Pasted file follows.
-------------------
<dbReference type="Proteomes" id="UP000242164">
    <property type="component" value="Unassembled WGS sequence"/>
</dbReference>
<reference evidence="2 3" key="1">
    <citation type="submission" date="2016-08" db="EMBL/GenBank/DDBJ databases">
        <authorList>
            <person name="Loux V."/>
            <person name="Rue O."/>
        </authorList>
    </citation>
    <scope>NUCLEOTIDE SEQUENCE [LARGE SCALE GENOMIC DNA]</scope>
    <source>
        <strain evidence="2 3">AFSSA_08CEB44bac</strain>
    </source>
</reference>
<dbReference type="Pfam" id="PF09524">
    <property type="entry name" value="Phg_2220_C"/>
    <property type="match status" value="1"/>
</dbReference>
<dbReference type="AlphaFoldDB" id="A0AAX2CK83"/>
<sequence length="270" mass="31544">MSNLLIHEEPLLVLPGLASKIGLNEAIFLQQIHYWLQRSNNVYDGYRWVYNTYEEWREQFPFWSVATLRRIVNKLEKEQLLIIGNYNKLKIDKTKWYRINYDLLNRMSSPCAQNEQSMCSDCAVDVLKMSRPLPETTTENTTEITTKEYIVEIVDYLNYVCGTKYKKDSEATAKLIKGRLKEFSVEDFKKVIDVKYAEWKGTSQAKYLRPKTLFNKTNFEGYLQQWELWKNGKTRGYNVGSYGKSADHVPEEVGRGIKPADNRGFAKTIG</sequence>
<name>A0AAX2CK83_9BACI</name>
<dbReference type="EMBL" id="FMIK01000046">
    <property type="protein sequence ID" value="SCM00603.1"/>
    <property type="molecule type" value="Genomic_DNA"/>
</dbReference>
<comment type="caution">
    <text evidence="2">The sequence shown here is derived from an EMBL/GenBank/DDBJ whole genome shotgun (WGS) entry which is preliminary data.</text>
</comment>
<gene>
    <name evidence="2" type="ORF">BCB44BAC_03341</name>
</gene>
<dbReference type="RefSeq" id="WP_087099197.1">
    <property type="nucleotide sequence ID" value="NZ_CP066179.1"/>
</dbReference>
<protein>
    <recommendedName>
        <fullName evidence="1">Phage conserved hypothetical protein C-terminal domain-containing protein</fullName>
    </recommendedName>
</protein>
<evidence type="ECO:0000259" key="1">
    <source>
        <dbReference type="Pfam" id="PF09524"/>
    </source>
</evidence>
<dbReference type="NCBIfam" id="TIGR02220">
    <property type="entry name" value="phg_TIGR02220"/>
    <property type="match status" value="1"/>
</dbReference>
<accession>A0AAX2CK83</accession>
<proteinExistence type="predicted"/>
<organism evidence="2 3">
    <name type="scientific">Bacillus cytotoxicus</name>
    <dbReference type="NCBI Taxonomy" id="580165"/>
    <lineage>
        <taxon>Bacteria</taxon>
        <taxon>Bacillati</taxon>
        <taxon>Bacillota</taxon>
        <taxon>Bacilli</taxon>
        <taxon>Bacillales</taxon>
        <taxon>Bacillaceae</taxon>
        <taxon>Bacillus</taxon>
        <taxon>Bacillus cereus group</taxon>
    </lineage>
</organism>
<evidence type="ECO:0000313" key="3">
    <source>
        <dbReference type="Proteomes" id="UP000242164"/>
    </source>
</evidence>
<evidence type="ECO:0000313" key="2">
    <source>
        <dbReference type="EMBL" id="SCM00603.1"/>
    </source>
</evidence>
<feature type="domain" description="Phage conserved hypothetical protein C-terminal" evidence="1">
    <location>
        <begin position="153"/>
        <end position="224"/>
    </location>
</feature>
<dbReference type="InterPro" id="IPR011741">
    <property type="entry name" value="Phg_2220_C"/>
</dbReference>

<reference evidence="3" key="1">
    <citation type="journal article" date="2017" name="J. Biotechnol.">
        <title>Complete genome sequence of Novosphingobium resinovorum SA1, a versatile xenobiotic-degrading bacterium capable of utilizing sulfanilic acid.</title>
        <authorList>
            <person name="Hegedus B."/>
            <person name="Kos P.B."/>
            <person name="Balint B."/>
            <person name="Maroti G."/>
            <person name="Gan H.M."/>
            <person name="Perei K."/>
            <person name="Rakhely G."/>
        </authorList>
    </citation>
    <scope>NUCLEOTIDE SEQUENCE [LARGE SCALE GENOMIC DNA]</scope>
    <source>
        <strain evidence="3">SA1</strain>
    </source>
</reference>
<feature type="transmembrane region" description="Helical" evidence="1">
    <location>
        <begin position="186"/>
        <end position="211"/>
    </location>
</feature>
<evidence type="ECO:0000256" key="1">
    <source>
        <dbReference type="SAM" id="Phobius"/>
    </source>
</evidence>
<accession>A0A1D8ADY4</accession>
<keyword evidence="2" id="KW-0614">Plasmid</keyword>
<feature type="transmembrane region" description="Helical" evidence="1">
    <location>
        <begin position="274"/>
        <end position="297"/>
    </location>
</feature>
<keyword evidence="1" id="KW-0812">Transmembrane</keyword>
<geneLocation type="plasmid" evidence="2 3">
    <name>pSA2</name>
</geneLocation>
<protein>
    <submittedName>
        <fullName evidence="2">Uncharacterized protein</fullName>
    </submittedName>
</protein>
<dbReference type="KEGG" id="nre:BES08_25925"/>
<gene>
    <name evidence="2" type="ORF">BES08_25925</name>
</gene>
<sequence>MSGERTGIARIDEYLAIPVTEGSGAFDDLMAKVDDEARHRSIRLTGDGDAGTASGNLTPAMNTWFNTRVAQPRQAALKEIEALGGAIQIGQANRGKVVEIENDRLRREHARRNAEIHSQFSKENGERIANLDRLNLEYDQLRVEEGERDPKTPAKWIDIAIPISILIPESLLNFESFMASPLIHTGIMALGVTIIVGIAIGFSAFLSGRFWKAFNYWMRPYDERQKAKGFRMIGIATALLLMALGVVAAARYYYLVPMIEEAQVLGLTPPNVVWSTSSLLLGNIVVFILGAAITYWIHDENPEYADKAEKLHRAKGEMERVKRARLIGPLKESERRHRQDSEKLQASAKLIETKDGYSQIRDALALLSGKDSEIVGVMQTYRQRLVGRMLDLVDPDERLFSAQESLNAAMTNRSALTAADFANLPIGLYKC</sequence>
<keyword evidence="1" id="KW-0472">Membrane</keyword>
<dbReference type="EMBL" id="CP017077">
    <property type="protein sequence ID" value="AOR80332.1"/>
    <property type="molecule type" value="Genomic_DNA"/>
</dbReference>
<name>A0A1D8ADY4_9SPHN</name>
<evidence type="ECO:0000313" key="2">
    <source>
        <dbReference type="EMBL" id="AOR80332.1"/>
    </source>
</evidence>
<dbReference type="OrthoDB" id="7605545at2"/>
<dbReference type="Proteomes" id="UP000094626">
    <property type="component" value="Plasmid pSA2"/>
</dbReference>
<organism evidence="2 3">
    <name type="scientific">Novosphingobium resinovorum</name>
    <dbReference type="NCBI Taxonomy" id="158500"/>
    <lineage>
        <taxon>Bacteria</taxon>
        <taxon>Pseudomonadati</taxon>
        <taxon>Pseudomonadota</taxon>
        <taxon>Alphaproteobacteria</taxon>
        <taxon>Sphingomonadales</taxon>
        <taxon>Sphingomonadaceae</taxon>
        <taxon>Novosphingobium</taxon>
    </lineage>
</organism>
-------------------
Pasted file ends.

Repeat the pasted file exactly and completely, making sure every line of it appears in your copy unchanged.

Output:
<dbReference type="Proteomes" id="UP000242164">
    <property type="component" value="Unassembled WGS sequence"/>
</dbReference>
<reference evidence="2 3" key="1">
    <citation type="submission" date="2016-08" db="EMBL/GenBank/DDBJ databases">
        <authorList>
            <person name="Loux V."/>
            <person name="Rue O."/>
        </authorList>
    </citation>
    <scope>NUCLEOTIDE SEQUENCE [LARGE SCALE GENOMIC DNA]</scope>
    <source>
        <strain evidence="2 3">AFSSA_08CEB44bac</strain>
    </source>
</reference>
<dbReference type="Pfam" id="PF09524">
    <property type="entry name" value="Phg_2220_C"/>
    <property type="match status" value="1"/>
</dbReference>
<dbReference type="AlphaFoldDB" id="A0AAX2CK83"/>
<sequence length="270" mass="31544">MSNLLIHEEPLLVLPGLASKIGLNEAIFLQQIHYWLQRSNNVYDGYRWVYNTYEEWREQFPFWSVATLRRIVNKLEKEQLLIIGNYNKLKIDKTKWYRINYDLLNRMSSPCAQNEQSMCSDCAVDVLKMSRPLPETTTENTTEITTKEYIVEIVDYLNYVCGTKYKKDSEATAKLIKGRLKEFSVEDFKKVIDVKYAEWKGTSQAKYLRPKTLFNKTNFEGYLQQWELWKNGKTRGYNVGSYGKSADHVPEEVGRGIKPADNRGFAKTIG</sequence>
<name>A0AAX2CK83_9BACI</name>
<dbReference type="EMBL" id="FMIK01000046">
    <property type="protein sequence ID" value="SCM00603.1"/>
    <property type="molecule type" value="Genomic_DNA"/>
</dbReference>
<comment type="caution">
    <text evidence="2">The sequence shown here is derived from an EMBL/GenBank/DDBJ whole genome shotgun (WGS) entry which is preliminary data.</text>
</comment>
<gene>
    <name evidence="2" type="ORF">BCB44BAC_03341</name>
</gene>
<dbReference type="RefSeq" id="WP_087099197.1">
    <property type="nucleotide sequence ID" value="NZ_CP066179.1"/>
</dbReference>
<protein>
    <recommendedName>
        <fullName evidence="1">Phage conserved hypothetical protein C-terminal domain-containing protein</fullName>
    </recommendedName>
</protein>
<evidence type="ECO:0000259" key="1">
    <source>
        <dbReference type="Pfam" id="PF09524"/>
    </source>
</evidence>
<dbReference type="NCBIfam" id="TIGR02220">
    <property type="entry name" value="phg_TIGR02220"/>
    <property type="match status" value="1"/>
</dbReference>
<accession>A0AAX2CK83</accession>
<proteinExistence type="predicted"/>
<organism evidence="2 3">
    <name type="scientific">Bacillus cytotoxicus</name>
    <dbReference type="NCBI Taxonomy" id="580165"/>
    <lineage>
        <taxon>Bacteria</taxon>
        <taxon>Bacillati</taxon>
        <taxon>Bacillota</taxon>
        <taxon>Bacilli</taxon>
        <taxon>Bacillales</taxon>
        <taxon>Bacillaceae</taxon>
        <taxon>Bacillus</taxon>
        <taxon>Bacillus cereus group</taxon>
    </lineage>
</organism>
<evidence type="ECO:0000313" key="3">
    <source>
        <dbReference type="Proteomes" id="UP000242164"/>
    </source>
</evidence>
<evidence type="ECO:0000313" key="2">
    <source>
        <dbReference type="EMBL" id="SCM00603.1"/>
    </source>
</evidence>
<feature type="domain" description="Phage conserved hypothetical protein C-terminal" evidence="1">
    <location>
        <begin position="153"/>
        <end position="224"/>
    </location>
</feature>
<dbReference type="InterPro" id="IPR011741">
    <property type="entry name" value="Phg_2220_C"/>
</dbReference>

<reference evidence="3" key="1">
    <citation type="journal article" date="2017" name="J. Biotechnol.">
        <title>Complete genome sequence of Novosphingobium resinovorum SA1, a versatile xenobiotic-degrading bacterium capable of utilizing sulfanilic acid.</title>
        <authorList>
            <person name="Hegedus B."/>
            <person name="Kos P.B."/>
            <person name="Balint B."/>
            <person name="Maroti G."/>
            <person name="Gan H.M."/>
            <person name="Perei K."/>
            <person name="Rakhely G."/>
        </authorList>
    </citation>
    <scope>NUCLEOTIDE SEQUENCE [LARGE SCALE GENOMIC DNA]</scope>
    <source>
        <strain evidence="3">SA1</strain>
    </source>
</reference>
<feature type="transmembrane region" description="Helical" evidence="1">
    <location>
        <begin position="186"/>
        <end position="211"/>
    </location>
</feature>
<evidence type="ECO:0000256" key="1">
    <source>
        <dbReference type="SAM" id="Phobius"/>
    </source>
</evidence>
<accession>A0A1D8ADY4</accession>
<keyword evidence="2" id="KW-0614">Plasmid</keyword>
<feature type="transmembrane region" description="Helical" evidence="1">
    <location>
        <begin position="274"/>
        <end position="297"/>
    </location>
</feature>
<keyword evidence="1" id="KW-0812">Transmembrane</keyword>
<geneLocation type="plasmid" evidence="2 3">
    <name>pSA2</name>
</geneLocation>
<protein>
    <submittedName>
        <fullName evidence="2">Uncharacterized protein</fullName>
    </submittedName>
</protein>
<dbReference type="KEGG" id="nre:BES08_25925"/>
<gene>
    <name evidence="2" type="ORF">BES08_25925</name>
</gene>
<sequence>MSGERTGIARIDEYLAIPVTEGSGAFDDLMAKVDDEARHRSIRLTGDGDAGTASGNLTPAMNTWFNTRVAQPRQAALKEIEALGGAIQIGQANRGKVVEIENDRLRREHARRNAEIHSQFSKENGERIANLDRLNLEYDQLRVEEGERDPKTPAKWIDIAIPISILIPESLLNFESFMASPLIHTGIMALGVTIIVGIAIGFSAFLSGRFWKAFNYWMRPYDERQKAKGFRMIGIATALLLMALGVVAAARYYYLVPMIEEAQVLGLTPPNVVWSTSSLLLGNIVVFILGAAITYWIHDENPEYADKAEKLHRAKGEMERVKRARLIGPLKESERRHRQDSEKLQASAKLIETKDGYSQIRDALALLSGKDSEIVGVMQTYRQRLVGRMLDLVDPDERLFSAQESLNAAMTNRSALTAADFANLPIGLYKC</sequence>
<keyword evidence="1" id="KW-0472">Membrane</keyword>
<dbReference type="EMBL" id="CP017077">
    <property type="protein sequence ID" value="AOR80332.1"/>
    <property type="molecule type" value="Genomic_DNA"/>
</dbReference>
<name>A0A1D8ADY4_9SPHN</name>
<evidence type="ECO:0000313" key="2">
    <source>
        <dbReference type="EMBL" id="AOR80332.1"/>
    </source>
</evidence>
<dbReference type="OrthoDB" id="7605545at2"/>
<dbReference type="Proteomes" id="UP000094626">
    <property type="component" value="Plasmid pSA2"/>
</dbReference>
<organism evidence="2 3">
    <name type="scientific">Novosphingobium resinovorum</name>
    <dbReference type="NCBI Taxonomy" id="158500"/>
    <lineage>
        <taxon>Bacteria</taxon>
        <taxon>Pseudomonadati</taxon>
        <taxon>Pseudomonadota</taxon>
        <taxon>Alphaproteobacteria</taxon>
        <taxon>Sphingomonadales</taxon>
        <taxon>Sphingomonadaceae</taxon>
        <taxon>Novosphingobium</taxon>
    </lineage>
</organism>